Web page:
October 17, 2013 6:06 pm
Women often rely too heavily on others when it comes to making important financial decisions. That's according to Lori Embrey, a Certified Financial Planner ™, associate vice president of Hamilton Capital Management and a founding member of the Women's Exchange, which works to develop greater financial literacy among women. She offers six tips for women looking to take charge of their own financial security.
Your choices should reflect your goals. "Look in the mirror," Embrey advises. "Your financial situation is likely to be a reflection of the choices you've made: choices to spend or save, to use cash or credit, to invest or not invest, to cover your eyes and hope for the best or to take charge of your finances. If you want to change your reflection, spend some time carefully considering your short-term and long-term goals. Write them down, including an estimated cost and date of completion. Be specific. Then make sure that your goals define your choices rather than your choices defining you."
Take a closer look. "Once you've defined your goals, learn what it will take to achieve them," she says. "Start by taking inventory to see where you stand. Know your assets (what you own) and your liabilities (what you owe) and review your financial statement regularly."
Don't pass the buck on money matters. "Women are often the managers of household cash flow, but we tend to pass the buck to partners, husbands or fathers when it comes to making big financial decisions or investing for our future," says Embrey. She encourages women to take an active role in making decisions and gain confidence by talking money with a trusted friend or joining a financial discussion group for women.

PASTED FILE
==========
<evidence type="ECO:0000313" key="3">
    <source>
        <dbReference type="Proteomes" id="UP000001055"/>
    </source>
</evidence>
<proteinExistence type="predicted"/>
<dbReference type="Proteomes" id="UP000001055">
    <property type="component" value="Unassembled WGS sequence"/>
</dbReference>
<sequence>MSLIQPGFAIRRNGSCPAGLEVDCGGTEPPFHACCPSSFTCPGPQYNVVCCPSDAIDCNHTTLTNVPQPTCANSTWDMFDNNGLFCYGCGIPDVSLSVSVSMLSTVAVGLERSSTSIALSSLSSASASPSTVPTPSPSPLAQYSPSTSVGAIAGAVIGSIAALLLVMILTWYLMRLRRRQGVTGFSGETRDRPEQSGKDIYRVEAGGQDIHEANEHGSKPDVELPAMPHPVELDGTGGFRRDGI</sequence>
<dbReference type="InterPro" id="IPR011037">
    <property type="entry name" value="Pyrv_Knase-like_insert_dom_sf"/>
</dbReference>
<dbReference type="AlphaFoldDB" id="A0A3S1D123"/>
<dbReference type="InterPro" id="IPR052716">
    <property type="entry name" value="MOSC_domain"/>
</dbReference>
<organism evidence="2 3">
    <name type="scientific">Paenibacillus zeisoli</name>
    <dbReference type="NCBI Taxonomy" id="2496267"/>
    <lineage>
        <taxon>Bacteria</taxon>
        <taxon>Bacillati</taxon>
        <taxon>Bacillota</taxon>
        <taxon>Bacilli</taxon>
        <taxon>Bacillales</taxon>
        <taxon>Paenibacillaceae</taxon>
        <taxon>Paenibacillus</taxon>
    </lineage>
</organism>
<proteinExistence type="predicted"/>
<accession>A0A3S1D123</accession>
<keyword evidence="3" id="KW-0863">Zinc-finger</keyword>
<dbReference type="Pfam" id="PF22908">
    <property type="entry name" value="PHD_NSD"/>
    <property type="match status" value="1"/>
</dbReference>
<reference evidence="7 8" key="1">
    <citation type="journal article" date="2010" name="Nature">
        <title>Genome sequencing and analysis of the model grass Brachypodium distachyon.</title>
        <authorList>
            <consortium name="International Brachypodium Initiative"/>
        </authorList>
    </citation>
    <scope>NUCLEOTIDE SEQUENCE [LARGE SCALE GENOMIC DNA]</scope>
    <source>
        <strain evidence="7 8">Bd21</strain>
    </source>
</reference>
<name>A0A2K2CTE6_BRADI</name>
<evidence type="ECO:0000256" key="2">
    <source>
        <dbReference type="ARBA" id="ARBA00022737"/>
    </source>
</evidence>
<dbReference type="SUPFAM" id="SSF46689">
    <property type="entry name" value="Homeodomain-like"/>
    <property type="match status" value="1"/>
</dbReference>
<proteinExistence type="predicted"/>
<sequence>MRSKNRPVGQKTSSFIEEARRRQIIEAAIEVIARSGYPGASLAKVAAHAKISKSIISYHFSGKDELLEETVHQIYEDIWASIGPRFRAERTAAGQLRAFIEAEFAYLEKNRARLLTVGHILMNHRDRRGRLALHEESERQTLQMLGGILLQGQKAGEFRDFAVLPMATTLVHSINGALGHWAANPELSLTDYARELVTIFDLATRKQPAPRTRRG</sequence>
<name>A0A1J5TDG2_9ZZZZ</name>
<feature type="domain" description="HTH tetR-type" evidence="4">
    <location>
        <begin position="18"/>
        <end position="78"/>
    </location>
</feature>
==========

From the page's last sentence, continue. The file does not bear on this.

Put your money to work. "When a $10 store coupon arrives in the mail, we rush right out to use it," she says, "but we leave a 401(k) match sitting on the table. An investment in your employer retirement plan may be worth far more in tax savings and could earn you an employer matching contribution as well. It's putting your money to work. Take advantage of opportunities like these. While volatility will always be a risk, the price of doing nothing is a certain decline in your standard of living each year. Because the price of groceries isn't going down and your savings account can't keep up."
Test your safety net. "I've counseled countless clients who 'thought this would never happen to me,'" Embrey recalls. "The death of a loved one, disability, job loss, divorce or other personal trials derailed their life plans and upset their financial security. They were forced to make big financial decisions with little knowledge when they were least emotionally prepared to tackle the challenge. Test your own financial safety net before you need it to be sure your household can continue to thrive."
Money is a tool. "Learn to view money as a means to get where you want to go, to help further causes that are important to you or to take care of loved ones," she recommends. "Managing money with forethought will help you use it more efficiently and make good choices."
Source: Hamilton Capital Management